The workshop on computer architecture competitions is a forum for holding competitions to evaluate computer architecture research topics. The third workshop is organized around a competition for memory scheduling algorithms. The Memory Scheduling Championship (MSC) invites contestants to submit their memory scheduling code to participate in this competition. Contestants must develop algorithms to optimize multiple metrics on a common evaluation framework provided by the organizing committee.
The goal for this competition is to compare different memory scheduling algorithms in a common framework. Algorithms will be evaluated in three tracks: (1) Delay (or Performance), (2) Energy-Delay Product (EDP), (3) Performance-Fairness Product (PFP).
The best entry in each track will receive a trophy commemorating the triumph (OR some other prize to be determined later). Top submissions will be invited to present at the workshop, when results will be announced. All source code, write-ups and results will be made publicly available through the JWAC-3 website. Authors of accepted workshop papers will be invited to submit full papers for possible inclusion in a special issue of the Journal of Instruction-Level Parallelism (JILP). Inclusion in the special issue will depend on the outcome of JILP's peer-review process: invited papers will be held to the same standard as regular submissions.
Each contestant is allowed a maximum of three submissions to the competition. Each submission should include the following:
The competition will proceed as follows. Contestants are responsible for implementing and evaluating their algorithm in the distributed framework. Submissions will be compiled and run with the original version of the framework. Quantitatively assessing the cost/complexity of auxiliary structures is difficult. To simplify the review process, maximize transparency, and minimize the role of subjectivity in selecting a champion, MSC will make no attempt to assess the cost/complexity of scheduling algorithms. Instead, contestants have a simulated hardware storage budget of (64K + 4K) bytes, i.e., a total of 68 Kilobytes, or 69632 bytes. Contestants will also have to justify that their algorithm can be implemented by the memory controller within a few processor cycles. Clear documentation, in the code as well as the paper writeup, must be provided to assure that this is the case.
A given scheduling algorithm will be executed with a suite of single- and multi-programmed workloads, with two different memory system configurations. The metric for each track will be computed across all simulated configurations. The only exception is the PFP metric, where only all multi-programmed simulated configurations will be involved in the computation. Delay will be measured as the sum of execution times for all involved programs in all simulations. EDP will be measured as the sum of EDPs from each simulation, where each simulation's EDP is measured by multiplying the system energy for that simulation and the delay to finish the last program in that workload. For each multi-programmed experiment, we will compute the slowdown for each program, relative to its single-thread execution; the fairness metric for that experiment is the ratio of the max slowdown to the min slowdown (a number typically between 0 and 1, with 1 being extremely fair); the PFP metric is derived by dividing the average fairness across all multi-programmed workloads by the sum of delays of all involved programs. ** We will likely change the fairness metric for an experiment to be the slowdown of the program that suffers the maximum slowdown, i.e., the winner of this track has to minimize the product of max-slowdown and sum of delays of all involved programs. **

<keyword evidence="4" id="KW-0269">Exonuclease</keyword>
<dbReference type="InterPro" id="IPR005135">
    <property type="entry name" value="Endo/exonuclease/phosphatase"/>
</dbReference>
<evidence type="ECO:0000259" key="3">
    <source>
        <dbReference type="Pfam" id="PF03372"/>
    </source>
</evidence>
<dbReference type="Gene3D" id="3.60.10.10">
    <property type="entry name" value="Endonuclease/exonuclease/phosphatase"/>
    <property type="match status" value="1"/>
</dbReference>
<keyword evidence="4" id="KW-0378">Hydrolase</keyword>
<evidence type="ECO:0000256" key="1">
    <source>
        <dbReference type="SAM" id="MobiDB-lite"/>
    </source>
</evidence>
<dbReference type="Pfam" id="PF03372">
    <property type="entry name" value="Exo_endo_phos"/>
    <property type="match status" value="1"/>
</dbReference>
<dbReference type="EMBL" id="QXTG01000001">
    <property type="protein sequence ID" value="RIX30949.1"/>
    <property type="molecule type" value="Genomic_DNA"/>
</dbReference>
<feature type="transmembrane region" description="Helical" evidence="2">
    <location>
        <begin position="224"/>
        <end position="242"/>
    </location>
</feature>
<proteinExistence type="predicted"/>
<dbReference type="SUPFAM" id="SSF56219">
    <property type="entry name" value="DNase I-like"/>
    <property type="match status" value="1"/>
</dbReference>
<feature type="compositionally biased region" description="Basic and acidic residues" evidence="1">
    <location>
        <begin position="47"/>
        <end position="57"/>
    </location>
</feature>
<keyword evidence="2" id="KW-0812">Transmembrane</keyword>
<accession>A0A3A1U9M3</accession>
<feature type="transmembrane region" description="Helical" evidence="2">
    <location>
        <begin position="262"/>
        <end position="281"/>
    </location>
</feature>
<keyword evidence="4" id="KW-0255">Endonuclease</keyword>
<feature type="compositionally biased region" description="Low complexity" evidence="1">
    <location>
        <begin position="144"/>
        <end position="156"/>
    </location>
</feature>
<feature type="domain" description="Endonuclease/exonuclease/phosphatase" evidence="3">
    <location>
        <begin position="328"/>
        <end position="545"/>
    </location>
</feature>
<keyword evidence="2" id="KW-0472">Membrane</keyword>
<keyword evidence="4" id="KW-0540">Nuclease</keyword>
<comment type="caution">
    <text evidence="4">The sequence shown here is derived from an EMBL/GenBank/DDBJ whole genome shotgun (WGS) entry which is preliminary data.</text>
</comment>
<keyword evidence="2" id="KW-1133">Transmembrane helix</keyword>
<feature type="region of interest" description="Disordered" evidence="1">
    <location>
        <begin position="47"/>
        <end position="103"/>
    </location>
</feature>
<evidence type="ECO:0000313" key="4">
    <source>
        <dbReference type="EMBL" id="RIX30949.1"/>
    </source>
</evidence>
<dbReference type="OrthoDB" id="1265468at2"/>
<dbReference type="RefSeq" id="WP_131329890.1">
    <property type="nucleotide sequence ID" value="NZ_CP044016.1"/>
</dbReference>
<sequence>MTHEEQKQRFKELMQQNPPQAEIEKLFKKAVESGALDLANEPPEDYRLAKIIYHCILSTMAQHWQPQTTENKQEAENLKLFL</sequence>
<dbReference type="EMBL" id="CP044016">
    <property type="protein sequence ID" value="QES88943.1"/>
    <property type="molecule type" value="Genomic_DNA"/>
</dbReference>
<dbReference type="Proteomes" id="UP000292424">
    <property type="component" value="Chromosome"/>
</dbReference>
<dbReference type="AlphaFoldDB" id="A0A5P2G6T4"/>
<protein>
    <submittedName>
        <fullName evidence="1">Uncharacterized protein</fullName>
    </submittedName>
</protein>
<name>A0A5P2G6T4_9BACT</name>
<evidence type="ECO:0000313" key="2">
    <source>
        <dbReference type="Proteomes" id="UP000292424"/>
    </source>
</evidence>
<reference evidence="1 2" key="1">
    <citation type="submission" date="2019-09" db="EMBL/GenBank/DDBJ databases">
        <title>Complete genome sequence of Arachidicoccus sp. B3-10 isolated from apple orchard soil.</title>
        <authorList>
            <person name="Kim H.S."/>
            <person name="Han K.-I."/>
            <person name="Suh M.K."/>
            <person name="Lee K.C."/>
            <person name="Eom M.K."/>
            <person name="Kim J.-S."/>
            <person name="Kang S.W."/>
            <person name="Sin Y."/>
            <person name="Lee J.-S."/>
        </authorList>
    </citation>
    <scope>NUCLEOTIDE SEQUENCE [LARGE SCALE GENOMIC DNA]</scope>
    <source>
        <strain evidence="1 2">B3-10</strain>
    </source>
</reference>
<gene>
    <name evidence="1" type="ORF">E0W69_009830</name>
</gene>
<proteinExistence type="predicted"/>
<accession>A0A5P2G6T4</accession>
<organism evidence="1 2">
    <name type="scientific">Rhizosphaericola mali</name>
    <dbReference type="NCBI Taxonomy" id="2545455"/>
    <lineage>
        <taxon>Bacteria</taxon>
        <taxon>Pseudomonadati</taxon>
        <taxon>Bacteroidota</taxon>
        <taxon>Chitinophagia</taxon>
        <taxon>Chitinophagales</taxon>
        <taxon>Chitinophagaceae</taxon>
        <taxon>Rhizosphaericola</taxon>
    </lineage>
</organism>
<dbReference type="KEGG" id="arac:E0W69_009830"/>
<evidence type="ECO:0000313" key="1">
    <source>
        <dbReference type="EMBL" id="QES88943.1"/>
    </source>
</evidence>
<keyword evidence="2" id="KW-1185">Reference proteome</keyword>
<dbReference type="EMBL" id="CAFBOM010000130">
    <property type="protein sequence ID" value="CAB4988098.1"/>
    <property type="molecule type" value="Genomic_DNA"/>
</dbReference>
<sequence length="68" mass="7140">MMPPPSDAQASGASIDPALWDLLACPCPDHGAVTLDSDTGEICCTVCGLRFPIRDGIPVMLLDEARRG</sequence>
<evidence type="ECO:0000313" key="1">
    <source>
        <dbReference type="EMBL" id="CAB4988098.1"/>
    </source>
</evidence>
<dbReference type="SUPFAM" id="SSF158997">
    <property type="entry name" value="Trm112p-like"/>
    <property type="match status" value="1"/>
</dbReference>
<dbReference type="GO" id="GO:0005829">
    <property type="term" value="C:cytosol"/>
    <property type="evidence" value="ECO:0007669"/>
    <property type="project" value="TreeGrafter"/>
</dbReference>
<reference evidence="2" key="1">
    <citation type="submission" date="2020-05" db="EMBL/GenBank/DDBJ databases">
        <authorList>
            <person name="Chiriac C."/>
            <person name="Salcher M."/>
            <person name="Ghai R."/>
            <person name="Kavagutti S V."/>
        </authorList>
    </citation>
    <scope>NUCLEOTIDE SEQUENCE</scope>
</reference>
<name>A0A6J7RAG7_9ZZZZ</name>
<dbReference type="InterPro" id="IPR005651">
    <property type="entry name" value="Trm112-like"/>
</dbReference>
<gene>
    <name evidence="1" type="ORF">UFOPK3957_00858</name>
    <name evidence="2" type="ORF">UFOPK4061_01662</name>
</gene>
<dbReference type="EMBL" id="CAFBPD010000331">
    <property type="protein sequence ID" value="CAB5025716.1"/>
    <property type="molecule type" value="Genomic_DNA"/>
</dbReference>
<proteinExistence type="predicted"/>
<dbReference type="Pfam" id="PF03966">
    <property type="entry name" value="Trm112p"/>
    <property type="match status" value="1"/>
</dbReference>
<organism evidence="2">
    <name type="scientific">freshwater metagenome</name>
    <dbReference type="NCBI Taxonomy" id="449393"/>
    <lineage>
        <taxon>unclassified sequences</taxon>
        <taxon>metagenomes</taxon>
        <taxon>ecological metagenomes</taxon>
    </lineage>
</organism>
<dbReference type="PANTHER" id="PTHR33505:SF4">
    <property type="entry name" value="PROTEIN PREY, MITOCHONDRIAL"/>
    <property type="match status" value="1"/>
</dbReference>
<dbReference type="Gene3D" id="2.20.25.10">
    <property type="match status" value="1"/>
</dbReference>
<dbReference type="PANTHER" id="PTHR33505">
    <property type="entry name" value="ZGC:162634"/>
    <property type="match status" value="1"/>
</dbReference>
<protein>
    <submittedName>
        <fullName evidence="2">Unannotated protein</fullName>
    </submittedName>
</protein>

In the interest of assembling a quality program for workshop attendees and future readers, there will be an overall selection process, of which ranking (in any metric) is the primary component. To be considered, submissions must conform to the submission requirements described above. Submissions will be selected to appear in the workshop on the basis of the ranking, novelty, and overall quality of the paper and commented code. Novelty is not a strict requirement, for example, a contestant may submit his/her previously published design or make incremental enhancements to a previously proposed design. In such cases, ranking is a heavily weighted criterion, as is overall quality of the paper (for example, analysis of new results on the common framework, etc.).
To submit, register and upload your paper pdf on the submission site . See paper formatting guidelines above (six pages, double-column, single-spaced). Blind submissions are allowed, but not required. Also email your scheduler.c and scheduler.h files to firstname.lastname@example.org. Indicate your paper id in your email.
Evaluation framework available: February 20, 2012
Submissions due: Tuesday April 24, 2012, 9pm PDT
Acceptance notification: May 1, 2012
Final version due (code and report): May 15, 2012
Results announced: at workshop (June 9, 2012)
Rajeev Balasubramonian (Univ. of Utah), Niladrish Chatterjee (Univ. of Utah), Zeshan Chishti (Intel)
Alaa R. Alameldeen (Intel), Eric Rotenberg (NC State)
Howard David, Intel
Hillery Hunter, IBM
Engin Ipek, Univ. of Rochester
Naveen Muralimanohar, HP Labs
Onur Mutlu, CMU
Mike O'Connor, AMD
Lixin Zhang, ICT/CAS
Zhao Zhang, Iowa State
Submission Chair: Manjunath Shevgoor (Univ. of Utah)